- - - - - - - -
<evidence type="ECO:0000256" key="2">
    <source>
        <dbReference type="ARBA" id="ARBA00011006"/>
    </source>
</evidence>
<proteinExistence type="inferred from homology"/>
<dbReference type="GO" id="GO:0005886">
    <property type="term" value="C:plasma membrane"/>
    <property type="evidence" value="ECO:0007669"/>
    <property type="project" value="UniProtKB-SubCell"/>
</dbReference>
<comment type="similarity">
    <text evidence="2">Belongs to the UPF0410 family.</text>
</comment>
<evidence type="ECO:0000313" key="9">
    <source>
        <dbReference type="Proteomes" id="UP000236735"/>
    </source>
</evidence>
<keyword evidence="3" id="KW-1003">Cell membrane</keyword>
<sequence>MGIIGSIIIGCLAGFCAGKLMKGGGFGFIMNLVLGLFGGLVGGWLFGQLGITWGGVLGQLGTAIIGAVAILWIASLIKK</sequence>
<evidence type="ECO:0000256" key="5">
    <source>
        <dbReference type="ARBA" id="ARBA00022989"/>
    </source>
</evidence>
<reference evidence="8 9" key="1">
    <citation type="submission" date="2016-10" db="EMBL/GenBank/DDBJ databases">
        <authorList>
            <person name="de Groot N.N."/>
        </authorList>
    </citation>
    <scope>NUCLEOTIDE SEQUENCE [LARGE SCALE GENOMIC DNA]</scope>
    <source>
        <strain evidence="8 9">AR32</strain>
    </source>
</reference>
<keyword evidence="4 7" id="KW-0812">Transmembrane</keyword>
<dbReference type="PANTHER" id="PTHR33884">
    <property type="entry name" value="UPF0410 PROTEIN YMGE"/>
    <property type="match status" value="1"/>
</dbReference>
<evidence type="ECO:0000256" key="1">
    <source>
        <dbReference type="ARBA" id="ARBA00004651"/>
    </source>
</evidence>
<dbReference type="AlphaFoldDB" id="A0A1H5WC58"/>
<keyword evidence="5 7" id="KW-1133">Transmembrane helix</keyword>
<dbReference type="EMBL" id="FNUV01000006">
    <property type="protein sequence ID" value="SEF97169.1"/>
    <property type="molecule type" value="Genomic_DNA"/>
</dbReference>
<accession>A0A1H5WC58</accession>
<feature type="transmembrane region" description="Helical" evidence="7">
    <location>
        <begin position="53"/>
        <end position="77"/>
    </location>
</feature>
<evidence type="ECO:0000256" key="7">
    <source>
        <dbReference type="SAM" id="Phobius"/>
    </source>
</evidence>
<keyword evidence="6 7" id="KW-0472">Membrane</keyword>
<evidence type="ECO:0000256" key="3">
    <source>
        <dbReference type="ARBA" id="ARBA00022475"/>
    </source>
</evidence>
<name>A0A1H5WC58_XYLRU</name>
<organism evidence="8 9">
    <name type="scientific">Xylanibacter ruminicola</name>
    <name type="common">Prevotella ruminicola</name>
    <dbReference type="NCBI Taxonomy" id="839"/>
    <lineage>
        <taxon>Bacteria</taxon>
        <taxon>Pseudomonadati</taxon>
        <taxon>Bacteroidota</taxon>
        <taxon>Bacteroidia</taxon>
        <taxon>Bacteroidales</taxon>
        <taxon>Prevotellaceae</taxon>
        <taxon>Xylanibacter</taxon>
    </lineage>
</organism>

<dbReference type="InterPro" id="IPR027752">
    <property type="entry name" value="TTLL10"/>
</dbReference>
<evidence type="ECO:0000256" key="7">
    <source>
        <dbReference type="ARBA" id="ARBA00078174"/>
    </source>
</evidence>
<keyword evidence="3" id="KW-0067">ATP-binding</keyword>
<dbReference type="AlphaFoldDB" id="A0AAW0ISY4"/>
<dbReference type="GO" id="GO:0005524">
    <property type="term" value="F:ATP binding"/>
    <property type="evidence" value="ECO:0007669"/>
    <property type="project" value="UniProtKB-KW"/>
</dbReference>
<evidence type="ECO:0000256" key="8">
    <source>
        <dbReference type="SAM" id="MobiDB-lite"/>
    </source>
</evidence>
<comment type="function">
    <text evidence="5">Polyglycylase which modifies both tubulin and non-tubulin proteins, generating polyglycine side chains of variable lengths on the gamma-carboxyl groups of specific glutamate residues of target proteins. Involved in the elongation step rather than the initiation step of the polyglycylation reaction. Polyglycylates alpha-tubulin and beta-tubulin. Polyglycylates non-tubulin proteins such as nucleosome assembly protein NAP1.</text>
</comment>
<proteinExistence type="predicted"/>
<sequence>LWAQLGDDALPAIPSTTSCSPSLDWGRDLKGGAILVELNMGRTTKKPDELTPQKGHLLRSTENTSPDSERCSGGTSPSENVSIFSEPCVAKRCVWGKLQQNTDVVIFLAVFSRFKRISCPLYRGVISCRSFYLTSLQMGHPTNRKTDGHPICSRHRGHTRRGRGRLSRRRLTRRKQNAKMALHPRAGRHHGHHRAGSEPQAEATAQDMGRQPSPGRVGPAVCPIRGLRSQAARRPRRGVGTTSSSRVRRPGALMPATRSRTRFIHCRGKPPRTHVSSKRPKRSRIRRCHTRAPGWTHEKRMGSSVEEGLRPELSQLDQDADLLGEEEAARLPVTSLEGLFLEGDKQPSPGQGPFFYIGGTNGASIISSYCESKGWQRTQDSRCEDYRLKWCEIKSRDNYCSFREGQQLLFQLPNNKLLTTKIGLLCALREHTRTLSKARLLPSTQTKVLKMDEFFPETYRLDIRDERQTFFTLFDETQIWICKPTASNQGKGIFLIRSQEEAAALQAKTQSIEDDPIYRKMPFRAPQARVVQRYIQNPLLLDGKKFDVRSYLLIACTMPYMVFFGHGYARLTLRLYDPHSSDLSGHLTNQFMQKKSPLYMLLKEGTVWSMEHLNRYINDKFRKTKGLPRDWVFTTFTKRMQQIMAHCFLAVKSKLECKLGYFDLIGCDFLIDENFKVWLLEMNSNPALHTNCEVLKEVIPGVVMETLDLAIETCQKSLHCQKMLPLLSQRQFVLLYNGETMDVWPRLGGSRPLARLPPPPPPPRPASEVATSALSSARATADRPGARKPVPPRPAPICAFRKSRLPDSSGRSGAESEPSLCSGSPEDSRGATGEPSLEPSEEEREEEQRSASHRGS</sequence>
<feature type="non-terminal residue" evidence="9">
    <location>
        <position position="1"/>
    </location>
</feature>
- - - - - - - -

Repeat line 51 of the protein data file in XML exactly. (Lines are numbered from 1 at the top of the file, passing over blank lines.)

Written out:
    <property type="protein sequence ID" value="SEF97169.1"/>